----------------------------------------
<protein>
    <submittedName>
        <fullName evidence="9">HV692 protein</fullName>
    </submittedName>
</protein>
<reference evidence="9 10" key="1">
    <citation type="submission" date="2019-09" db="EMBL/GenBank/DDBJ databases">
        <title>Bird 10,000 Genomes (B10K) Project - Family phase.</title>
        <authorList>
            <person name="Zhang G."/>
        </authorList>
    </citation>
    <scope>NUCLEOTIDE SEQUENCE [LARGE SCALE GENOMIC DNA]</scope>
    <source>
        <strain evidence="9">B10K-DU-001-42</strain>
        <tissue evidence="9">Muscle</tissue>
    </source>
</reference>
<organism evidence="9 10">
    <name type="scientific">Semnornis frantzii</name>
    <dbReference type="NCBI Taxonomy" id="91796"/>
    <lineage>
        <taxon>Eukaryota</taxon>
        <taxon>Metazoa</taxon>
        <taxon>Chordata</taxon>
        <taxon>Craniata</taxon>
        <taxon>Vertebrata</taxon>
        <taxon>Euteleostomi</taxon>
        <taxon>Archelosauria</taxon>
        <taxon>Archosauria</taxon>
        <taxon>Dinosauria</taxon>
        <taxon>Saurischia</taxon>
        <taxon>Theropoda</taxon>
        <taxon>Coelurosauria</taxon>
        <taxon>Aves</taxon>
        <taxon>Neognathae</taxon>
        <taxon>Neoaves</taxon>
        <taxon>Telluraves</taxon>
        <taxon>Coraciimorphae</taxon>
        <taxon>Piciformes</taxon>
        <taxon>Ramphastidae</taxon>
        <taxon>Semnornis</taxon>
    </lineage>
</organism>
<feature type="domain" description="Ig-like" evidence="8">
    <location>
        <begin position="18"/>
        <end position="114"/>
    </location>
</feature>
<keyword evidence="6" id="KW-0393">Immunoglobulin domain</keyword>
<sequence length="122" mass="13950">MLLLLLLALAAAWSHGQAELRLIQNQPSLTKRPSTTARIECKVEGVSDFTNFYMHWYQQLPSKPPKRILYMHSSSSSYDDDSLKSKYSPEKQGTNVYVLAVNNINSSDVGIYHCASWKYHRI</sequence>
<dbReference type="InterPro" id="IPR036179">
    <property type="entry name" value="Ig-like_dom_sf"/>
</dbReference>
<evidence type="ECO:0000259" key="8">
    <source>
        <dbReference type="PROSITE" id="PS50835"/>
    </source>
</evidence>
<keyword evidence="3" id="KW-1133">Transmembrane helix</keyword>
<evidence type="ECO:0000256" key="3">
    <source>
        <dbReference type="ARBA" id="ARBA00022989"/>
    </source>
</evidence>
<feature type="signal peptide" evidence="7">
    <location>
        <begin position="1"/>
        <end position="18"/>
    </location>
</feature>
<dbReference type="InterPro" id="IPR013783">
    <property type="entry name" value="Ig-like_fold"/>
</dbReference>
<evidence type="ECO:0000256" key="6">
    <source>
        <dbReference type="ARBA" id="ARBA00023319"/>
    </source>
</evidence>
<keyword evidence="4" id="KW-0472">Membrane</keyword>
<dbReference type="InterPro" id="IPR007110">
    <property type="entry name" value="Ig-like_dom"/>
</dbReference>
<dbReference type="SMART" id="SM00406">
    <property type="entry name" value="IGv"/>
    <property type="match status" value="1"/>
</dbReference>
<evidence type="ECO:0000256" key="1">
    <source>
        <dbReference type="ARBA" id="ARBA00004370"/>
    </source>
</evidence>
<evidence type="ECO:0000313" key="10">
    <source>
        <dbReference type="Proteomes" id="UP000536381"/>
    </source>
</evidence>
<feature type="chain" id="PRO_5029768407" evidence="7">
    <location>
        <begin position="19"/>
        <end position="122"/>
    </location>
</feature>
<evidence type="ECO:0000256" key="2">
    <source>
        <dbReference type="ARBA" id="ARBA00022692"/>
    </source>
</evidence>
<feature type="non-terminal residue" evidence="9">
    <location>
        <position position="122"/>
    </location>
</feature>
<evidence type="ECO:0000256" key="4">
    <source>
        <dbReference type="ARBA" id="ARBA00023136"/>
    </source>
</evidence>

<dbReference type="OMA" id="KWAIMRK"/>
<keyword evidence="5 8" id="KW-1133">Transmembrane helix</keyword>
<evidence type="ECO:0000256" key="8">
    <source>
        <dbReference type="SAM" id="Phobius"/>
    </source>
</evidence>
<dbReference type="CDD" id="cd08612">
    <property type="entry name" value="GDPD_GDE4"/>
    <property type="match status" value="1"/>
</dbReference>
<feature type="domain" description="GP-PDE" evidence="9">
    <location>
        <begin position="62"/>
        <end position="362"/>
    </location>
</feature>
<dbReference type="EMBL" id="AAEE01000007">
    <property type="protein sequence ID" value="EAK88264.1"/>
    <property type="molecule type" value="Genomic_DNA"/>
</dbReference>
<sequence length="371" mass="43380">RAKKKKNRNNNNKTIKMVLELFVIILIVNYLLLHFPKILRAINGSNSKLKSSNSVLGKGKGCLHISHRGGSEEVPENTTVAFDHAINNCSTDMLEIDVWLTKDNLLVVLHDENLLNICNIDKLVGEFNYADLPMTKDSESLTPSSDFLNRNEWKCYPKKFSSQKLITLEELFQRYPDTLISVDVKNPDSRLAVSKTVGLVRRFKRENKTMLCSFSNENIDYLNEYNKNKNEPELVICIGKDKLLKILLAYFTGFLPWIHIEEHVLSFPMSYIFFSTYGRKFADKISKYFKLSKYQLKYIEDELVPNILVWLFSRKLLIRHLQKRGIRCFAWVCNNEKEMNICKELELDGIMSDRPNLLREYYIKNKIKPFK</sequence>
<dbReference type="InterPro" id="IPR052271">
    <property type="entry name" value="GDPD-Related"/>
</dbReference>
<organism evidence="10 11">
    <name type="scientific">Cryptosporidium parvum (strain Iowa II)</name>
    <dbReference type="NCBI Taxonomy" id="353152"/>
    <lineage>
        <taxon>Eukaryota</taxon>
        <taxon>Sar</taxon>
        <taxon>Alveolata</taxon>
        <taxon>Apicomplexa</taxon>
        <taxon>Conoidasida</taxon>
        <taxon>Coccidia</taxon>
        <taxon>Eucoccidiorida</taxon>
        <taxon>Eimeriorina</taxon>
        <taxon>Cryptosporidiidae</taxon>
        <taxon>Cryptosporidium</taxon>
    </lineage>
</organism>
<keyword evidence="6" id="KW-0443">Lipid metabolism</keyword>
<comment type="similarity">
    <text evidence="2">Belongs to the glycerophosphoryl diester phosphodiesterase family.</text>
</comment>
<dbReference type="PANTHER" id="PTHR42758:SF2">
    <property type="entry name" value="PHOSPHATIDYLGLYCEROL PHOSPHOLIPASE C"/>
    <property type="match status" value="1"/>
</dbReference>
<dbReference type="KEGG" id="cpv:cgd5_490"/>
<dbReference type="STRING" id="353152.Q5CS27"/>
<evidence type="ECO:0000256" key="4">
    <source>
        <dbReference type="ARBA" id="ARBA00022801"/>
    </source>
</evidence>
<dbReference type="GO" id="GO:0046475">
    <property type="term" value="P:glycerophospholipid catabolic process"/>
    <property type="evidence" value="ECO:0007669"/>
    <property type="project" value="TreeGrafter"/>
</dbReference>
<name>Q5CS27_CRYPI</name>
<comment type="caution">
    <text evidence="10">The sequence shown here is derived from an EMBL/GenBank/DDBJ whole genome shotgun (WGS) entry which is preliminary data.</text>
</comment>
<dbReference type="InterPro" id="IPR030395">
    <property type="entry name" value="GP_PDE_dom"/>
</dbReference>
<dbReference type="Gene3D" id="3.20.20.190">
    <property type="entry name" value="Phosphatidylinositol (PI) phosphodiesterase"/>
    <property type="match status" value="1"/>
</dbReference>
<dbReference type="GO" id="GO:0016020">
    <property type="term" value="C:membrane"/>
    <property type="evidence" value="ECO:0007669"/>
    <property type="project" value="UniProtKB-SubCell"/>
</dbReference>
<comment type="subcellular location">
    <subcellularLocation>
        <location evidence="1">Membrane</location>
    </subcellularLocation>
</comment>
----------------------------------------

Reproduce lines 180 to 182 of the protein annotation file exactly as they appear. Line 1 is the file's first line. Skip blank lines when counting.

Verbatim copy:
</dbReference>
<name>Q5CS27_CRYPI</name>
<comment type="caution">